ah... no. Maybe this is just viable for a single developer, as a substitution for continuous integration. But with multiple developers checking in, on a complex system your site will be down. A lot.
If you're frequently having problems where new deployments are bringing down the site, then doing that more often isn't the answer. As un-fun as it may be, you should be looking at how you could have caught the problem before it went live, whether that entails more testing, more robust design or something else.
The point wasn't that it solves downtime, but that it causes you to more readily understand sources of downtime. You then have to use that information to make your development and deploy process resilient to those classes of failures. Rinse. Repeat.
For example, at my company we would spin up a new engineer and within about a month they would take out a database (or worse) with a query that would be extremely slow. What did we do to fix the problem? We capped all queries to 20 seconds, after which we would fail the page request. In the best case, a developer pushes a page with a slow query in it, and the page fails enough to cause the revision to roll back. In the worst case, the feature the developer was working on would be broken but the rest of the website would continue functioning.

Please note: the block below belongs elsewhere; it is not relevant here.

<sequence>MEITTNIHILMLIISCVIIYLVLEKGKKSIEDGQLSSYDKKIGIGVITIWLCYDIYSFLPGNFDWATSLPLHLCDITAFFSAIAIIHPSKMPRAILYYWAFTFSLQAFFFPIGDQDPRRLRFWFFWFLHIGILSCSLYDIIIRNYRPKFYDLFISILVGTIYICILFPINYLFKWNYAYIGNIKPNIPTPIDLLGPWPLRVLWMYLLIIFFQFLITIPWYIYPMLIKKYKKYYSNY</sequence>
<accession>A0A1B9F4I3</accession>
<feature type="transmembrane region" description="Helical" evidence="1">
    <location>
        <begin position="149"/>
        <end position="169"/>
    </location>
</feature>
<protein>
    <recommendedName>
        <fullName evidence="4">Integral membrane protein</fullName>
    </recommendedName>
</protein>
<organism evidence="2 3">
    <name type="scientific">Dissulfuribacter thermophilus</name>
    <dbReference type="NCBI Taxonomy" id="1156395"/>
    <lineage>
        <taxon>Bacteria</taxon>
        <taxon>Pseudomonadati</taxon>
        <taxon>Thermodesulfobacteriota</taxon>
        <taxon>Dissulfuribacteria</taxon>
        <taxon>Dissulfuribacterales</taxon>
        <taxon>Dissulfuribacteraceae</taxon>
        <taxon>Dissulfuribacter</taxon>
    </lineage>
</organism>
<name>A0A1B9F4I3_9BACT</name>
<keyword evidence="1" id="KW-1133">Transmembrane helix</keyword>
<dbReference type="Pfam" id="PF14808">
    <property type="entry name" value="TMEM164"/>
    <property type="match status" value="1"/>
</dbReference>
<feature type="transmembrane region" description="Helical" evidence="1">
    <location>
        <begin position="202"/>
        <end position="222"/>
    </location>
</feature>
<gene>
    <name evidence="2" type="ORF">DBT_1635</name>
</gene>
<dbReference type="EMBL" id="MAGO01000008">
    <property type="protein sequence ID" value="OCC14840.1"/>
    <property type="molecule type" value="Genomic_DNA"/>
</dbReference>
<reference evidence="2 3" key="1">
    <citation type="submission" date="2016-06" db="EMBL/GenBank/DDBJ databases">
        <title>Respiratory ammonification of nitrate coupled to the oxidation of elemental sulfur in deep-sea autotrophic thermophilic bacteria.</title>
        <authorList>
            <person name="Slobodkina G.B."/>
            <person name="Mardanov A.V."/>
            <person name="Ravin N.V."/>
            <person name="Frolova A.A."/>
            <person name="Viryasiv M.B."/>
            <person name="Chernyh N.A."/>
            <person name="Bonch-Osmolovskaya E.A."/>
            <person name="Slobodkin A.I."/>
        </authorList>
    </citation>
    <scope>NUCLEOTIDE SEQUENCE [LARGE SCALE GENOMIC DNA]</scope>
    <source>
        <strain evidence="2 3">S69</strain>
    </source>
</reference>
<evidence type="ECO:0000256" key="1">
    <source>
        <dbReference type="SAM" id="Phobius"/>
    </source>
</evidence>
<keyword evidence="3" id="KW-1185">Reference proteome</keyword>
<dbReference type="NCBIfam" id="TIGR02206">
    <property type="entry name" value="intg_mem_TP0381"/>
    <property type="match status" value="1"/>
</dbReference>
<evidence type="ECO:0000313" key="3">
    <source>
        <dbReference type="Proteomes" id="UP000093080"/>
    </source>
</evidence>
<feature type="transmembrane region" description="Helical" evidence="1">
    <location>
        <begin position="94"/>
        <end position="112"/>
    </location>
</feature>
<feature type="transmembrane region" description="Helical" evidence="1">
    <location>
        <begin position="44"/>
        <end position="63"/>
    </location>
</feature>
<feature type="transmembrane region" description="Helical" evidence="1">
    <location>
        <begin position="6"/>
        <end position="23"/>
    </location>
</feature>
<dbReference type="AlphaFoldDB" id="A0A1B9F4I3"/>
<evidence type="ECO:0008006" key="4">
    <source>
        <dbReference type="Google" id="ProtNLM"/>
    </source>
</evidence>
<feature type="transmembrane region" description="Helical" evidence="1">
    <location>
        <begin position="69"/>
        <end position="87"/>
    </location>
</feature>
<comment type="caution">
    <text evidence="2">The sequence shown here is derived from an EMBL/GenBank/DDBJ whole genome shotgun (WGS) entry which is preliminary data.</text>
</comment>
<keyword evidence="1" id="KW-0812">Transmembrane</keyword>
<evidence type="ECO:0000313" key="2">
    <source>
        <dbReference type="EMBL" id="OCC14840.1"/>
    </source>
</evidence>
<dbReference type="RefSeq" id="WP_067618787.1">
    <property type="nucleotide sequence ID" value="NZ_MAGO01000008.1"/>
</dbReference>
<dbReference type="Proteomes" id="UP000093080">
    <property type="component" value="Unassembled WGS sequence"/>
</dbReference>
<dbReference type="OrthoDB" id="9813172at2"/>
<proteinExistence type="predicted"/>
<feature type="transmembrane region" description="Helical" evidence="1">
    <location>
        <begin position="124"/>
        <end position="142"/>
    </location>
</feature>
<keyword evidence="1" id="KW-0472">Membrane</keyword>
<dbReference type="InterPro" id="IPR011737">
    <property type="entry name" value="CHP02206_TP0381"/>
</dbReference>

And yes. yes. yes! You should be catching your problems before they go live. The list of techniques is staggering: unit testing, regression testing, functional testing, fuzz testing, exploratory testing... but those methodologies only go so far. Continuous Deploy goes further.
This almost reads like a link-bait. I somehow doubt the author really believes what he's writing there.
No matter how many classes of failures you have ironed out, in any reasonable complex system you will still regularly have regressions that are not caught by a quick "two eyes" check.
Obviously since you use git or another DVCS, you can do your mucking about locally in a branch, and when it's ready to go, squash it down into one atomic commit.